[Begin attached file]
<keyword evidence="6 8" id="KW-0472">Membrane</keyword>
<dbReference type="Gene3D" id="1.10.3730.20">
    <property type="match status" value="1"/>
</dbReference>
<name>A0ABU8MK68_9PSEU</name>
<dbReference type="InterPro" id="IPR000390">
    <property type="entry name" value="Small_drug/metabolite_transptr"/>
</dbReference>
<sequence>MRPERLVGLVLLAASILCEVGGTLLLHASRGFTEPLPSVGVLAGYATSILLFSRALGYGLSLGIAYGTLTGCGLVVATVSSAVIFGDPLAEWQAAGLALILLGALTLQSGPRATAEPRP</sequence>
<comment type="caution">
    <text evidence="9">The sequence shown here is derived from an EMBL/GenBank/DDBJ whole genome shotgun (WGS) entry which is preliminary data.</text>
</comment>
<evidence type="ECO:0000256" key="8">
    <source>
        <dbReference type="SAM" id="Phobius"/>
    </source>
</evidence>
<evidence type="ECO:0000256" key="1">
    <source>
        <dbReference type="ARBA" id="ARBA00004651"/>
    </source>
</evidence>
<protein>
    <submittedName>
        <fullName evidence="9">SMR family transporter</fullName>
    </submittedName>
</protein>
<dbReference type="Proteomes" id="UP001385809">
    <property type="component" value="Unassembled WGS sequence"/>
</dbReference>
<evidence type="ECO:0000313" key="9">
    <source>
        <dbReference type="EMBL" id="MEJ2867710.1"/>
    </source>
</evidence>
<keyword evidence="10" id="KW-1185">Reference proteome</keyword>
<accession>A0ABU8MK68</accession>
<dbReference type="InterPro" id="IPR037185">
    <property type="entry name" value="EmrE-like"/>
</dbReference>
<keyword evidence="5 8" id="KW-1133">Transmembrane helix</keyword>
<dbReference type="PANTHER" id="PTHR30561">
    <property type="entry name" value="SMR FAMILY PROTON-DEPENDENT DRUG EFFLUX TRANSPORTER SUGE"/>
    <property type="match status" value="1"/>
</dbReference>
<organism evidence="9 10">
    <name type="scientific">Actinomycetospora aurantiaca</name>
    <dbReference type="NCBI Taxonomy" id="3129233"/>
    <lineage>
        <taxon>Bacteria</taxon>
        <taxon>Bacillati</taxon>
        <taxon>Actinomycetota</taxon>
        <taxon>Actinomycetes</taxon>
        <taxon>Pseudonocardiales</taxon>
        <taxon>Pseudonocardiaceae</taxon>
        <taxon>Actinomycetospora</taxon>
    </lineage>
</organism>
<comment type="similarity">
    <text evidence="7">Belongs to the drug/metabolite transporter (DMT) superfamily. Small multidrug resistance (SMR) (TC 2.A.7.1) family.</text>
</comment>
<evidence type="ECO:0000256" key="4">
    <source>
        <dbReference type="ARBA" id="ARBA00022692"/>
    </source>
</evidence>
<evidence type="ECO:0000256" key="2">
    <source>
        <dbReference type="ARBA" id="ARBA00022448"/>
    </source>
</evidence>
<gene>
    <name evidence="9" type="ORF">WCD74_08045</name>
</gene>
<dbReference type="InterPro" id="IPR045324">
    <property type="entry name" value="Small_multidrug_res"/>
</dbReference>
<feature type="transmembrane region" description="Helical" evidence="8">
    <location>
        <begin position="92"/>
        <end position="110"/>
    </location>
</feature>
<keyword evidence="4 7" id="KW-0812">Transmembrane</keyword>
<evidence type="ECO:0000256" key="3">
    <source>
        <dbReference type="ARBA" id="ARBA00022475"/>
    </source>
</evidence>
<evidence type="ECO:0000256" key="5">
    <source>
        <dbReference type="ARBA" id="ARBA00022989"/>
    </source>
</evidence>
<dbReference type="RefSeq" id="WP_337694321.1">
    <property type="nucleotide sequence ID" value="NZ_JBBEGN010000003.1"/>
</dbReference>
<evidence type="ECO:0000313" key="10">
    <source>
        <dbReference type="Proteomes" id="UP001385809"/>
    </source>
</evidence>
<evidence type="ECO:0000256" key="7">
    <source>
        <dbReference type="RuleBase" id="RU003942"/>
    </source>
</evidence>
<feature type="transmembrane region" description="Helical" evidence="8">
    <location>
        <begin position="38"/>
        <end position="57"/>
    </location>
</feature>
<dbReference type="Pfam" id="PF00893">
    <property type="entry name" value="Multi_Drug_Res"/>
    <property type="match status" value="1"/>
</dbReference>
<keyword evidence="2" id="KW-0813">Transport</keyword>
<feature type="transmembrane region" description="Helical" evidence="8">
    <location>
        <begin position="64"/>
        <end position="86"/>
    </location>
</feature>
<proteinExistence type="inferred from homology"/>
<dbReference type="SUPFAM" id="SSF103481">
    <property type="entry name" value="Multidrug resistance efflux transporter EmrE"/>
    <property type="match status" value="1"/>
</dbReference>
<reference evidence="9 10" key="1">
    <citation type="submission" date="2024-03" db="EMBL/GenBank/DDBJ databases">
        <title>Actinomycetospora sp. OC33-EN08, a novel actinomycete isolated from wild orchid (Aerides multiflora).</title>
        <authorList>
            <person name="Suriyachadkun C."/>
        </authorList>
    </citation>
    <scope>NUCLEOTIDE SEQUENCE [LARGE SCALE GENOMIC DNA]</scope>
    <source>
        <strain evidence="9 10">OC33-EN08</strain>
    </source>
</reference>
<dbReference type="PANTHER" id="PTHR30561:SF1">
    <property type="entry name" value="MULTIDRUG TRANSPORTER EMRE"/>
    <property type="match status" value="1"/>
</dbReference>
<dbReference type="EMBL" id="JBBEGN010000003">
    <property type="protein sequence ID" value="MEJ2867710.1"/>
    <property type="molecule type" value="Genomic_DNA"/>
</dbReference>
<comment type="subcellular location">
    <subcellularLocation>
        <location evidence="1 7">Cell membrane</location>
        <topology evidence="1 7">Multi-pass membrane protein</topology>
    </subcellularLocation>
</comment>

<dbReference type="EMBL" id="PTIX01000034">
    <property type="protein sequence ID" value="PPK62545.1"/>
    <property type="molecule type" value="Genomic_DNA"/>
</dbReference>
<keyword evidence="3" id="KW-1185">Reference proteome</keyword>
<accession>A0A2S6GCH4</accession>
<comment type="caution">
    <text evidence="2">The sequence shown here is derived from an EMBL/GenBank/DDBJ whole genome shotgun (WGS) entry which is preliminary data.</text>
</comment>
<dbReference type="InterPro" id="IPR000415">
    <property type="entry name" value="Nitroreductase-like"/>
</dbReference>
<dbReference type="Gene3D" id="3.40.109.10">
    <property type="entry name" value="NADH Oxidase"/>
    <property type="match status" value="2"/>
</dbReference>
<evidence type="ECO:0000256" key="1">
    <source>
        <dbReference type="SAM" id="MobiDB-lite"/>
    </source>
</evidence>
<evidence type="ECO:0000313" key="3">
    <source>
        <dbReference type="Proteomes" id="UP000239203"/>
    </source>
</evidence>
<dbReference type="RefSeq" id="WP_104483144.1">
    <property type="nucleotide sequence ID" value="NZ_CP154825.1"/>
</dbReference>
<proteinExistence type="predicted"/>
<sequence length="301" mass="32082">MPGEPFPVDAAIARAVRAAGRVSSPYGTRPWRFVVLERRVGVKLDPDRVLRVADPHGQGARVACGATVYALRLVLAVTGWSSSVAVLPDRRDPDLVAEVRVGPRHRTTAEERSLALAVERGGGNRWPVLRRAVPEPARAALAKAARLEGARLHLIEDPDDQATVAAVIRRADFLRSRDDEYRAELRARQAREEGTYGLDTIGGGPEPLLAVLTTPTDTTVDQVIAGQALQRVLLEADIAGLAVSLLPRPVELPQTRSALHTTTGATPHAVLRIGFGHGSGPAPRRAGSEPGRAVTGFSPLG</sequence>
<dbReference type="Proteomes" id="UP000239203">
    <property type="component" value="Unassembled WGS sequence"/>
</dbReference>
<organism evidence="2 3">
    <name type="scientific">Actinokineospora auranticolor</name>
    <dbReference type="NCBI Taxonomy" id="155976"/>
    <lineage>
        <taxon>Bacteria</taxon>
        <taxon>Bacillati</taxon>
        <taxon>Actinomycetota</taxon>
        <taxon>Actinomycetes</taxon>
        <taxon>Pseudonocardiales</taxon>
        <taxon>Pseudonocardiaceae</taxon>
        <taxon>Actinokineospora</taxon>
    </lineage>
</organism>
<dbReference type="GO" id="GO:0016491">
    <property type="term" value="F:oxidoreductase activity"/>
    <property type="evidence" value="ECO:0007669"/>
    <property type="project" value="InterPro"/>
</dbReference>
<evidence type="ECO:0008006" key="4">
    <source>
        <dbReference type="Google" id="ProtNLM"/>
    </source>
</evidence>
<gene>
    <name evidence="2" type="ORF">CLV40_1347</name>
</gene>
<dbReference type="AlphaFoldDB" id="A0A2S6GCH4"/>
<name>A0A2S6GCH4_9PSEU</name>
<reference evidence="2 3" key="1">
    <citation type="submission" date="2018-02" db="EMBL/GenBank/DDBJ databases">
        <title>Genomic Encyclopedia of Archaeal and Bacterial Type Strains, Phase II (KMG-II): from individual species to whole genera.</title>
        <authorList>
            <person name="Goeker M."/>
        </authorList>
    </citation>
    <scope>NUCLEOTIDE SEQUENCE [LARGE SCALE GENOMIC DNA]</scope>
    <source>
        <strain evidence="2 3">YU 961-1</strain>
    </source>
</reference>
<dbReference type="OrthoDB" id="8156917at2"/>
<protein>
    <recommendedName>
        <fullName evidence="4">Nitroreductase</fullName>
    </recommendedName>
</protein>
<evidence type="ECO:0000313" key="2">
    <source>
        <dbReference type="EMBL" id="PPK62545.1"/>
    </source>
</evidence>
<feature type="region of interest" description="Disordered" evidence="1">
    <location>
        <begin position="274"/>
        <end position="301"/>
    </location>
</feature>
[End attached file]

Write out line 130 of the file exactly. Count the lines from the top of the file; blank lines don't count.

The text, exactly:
<reference evidence="9 10" key="1">